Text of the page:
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Last month, we here at Highland Woodworking had the privilege of hosting an introduction to woodcarving class by professional woodcarver, Mary May. Eight lucky woodworkers had the opportunity to carve a floral design and a classic scallop shell in this two-day intensive here at the Tage Frid classroom. Although I was unable to attend the class in person, Mary was kind enough to answer some questions about her profession and interests.
Highland Woodworking: Your new book, Carving the Acanthus Leaf, is entirely focused on the shaping of a single form across many iterations. What is so compelling about classical techniques and forms? How did you choose the approach and the tools that are a part of your art?
Mary May: When I was traveling as a student in Europe, I fell in love with the ornate architecture and fine carved details of the cathedrals and castles. I realized that this historical leaf was everywhere. No matter where in Europe, or what style of architecture or ornament, the acanthus leaf was one of the most prolific design motifs. It had evolved and migrated to such extremes that often it barely resembled the real leaf, but it still survives as a common design today.
After my enchantment of the ornate carvings I saw in Europe, I went on a search for a woodcarving teacher. I knew I wanted to learn that style of carving. I discovered Konstantinos Papadakis, a Greek master woodcarver who taught me the highly stylized Byzantine carvings often seen in Greek Orthodox churches. He taught me to carve in the traditional techniques and styles that have been used for centuries—all with the use of hand tools.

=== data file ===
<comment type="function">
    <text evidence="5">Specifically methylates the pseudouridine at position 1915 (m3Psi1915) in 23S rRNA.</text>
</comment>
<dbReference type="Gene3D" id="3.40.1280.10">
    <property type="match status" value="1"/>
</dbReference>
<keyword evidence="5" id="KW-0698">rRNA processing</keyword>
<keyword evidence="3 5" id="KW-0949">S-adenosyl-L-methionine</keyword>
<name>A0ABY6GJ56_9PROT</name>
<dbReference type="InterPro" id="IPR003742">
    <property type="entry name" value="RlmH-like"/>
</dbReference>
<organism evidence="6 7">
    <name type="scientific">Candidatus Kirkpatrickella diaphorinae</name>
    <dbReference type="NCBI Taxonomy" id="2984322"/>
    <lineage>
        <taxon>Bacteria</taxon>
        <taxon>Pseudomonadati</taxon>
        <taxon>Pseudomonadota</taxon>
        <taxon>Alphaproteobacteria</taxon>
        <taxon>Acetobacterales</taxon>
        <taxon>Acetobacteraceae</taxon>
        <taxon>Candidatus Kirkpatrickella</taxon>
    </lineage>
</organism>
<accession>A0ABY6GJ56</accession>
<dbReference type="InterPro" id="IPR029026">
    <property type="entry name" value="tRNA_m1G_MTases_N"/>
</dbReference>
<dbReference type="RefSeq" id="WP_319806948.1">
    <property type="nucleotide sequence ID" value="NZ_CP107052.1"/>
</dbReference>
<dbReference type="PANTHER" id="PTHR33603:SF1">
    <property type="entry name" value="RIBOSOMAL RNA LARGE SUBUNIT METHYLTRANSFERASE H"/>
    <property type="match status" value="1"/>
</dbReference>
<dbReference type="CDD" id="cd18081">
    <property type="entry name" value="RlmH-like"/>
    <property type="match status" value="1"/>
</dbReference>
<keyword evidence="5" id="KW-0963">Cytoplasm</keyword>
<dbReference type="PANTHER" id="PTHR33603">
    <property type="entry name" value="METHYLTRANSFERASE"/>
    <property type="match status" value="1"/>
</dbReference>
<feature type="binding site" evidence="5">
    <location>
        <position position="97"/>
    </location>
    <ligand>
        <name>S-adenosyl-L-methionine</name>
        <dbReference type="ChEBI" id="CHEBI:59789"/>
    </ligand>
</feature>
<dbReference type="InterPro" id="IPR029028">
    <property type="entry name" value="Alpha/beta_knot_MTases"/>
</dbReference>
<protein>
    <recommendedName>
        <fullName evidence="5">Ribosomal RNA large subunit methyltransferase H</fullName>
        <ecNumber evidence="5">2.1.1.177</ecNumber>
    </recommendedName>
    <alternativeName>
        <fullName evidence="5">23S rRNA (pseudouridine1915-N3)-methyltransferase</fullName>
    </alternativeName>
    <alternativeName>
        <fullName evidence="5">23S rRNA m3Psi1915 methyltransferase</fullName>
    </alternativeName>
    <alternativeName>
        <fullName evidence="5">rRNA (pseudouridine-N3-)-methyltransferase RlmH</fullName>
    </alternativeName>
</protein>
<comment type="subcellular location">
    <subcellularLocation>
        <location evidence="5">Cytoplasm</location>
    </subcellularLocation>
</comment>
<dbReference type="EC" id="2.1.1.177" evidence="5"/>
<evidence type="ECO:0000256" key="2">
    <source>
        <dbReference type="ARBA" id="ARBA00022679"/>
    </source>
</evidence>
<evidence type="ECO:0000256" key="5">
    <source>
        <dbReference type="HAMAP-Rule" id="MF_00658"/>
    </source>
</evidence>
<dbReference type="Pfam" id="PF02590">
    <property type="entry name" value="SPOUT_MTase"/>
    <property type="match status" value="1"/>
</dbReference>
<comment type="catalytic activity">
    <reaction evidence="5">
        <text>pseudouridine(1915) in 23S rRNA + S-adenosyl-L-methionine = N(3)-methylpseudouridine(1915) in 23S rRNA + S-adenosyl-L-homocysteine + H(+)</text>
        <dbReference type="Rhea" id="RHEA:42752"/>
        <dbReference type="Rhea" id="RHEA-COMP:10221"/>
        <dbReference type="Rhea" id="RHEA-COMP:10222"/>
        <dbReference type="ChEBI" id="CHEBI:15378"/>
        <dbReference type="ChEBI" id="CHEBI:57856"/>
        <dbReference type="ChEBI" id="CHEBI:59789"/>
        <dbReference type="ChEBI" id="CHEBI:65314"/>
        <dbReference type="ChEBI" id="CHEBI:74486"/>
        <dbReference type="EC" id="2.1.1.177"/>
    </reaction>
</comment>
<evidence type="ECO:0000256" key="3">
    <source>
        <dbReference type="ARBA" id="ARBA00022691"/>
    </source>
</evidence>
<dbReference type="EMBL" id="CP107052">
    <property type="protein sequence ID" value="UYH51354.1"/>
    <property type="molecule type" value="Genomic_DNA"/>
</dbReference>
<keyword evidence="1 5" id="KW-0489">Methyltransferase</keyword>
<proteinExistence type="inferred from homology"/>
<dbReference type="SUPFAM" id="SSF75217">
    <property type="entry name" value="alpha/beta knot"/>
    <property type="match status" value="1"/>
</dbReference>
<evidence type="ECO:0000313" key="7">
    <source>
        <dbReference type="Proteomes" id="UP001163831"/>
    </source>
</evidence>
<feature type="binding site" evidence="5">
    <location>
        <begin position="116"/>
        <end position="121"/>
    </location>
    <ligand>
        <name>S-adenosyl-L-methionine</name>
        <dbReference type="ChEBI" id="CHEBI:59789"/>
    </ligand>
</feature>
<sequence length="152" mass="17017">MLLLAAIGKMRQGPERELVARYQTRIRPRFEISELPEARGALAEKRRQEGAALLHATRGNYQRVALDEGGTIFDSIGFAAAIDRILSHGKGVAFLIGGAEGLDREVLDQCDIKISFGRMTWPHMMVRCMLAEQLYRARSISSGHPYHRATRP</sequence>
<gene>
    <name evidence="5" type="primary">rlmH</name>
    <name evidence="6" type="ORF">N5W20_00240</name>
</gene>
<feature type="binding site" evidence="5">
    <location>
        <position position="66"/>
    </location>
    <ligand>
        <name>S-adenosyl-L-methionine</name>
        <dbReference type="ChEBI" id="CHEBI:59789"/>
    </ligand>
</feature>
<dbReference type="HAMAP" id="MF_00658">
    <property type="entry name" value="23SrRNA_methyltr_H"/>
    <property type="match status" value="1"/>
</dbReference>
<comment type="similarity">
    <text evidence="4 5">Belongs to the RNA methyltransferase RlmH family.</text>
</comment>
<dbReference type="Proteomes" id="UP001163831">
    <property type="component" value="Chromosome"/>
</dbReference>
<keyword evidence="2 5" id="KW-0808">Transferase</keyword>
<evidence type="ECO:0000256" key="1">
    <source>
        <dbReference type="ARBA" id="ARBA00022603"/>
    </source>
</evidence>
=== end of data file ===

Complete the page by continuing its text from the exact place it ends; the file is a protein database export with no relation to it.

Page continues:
HW: What is the relationship between your work and your surroundings? How do you see yourself positioned within the woodworking community?
MM: I hope that the love I have for woodcarving is contagious. When I am alone in my workshop I can become lost for hours as I work with shaping and forming the wood into magical shapes. When you discover something you love, you naturally want to share it with others. Teaching and seeing others succeeding in this wonderful art gives me tremendous satisfaction. I love to see the excitement on students' faces when they proudly share their completed carving.
HW: Between working on commissions, teaching (online and in person), and carving for the pleasure of it, what balance exists between the demands and rewards of your work?
MM: These days commissions, in-person teaching and creating instructional videos for my online carving school take up most of my time, and I spend equal time on each. It's a nice balance because nothing ever gets boring or too much. There is always something new every day. I don't have a lot of time to carve my own designs, but when I do, I can get lost for days or even weeks in the creative flow. My husband doesn't see much of me during that time when I'm often out in my workshop at midnight chipping away for "just a few more minutes."
HW: I’ve read about your many gouges and sweeps, and the joy of having a million-gouge-long tool roll. What’s your favorite tool at present?
MM: My "go to" gouge that I seem to use in nearly every project, and the one I use when no other one will work, is the #3, 6mm fishtail. And no, you can't have too many tools.
HW: What project (recent, current, or forthcoming) are you most excited about?
MM: Writing my first book on Carving the Acanthus Leaf was a true labor of love, and I'm very excited to announce that it is finally finished after 3 years of work. I never knew what it took to write a book and now I realize that it is not something that can be done "in your spare time”—especially when you don't have a lot of spare time.
A carving project I am currently working on is a very ornate reproduction of a 1770's American Rococo style fireplace for an older Charleston, SC home. It is by far the most detailed and decorated fireplace I have ever carved. It has opened doors for more work of this type, and I'm excited to see what is around the corner. As I said, it's never a dull moment!
Find out more and purchase Mary May's new book Carving the Acanthus Leaf
Amy received her MFA in Creative Writing from San Francisco State University. She is the staff writer at Highland Woodworking. In 2015 she and her dad co-founded Coywolf Woodworks, their hobby shop in North Florida.
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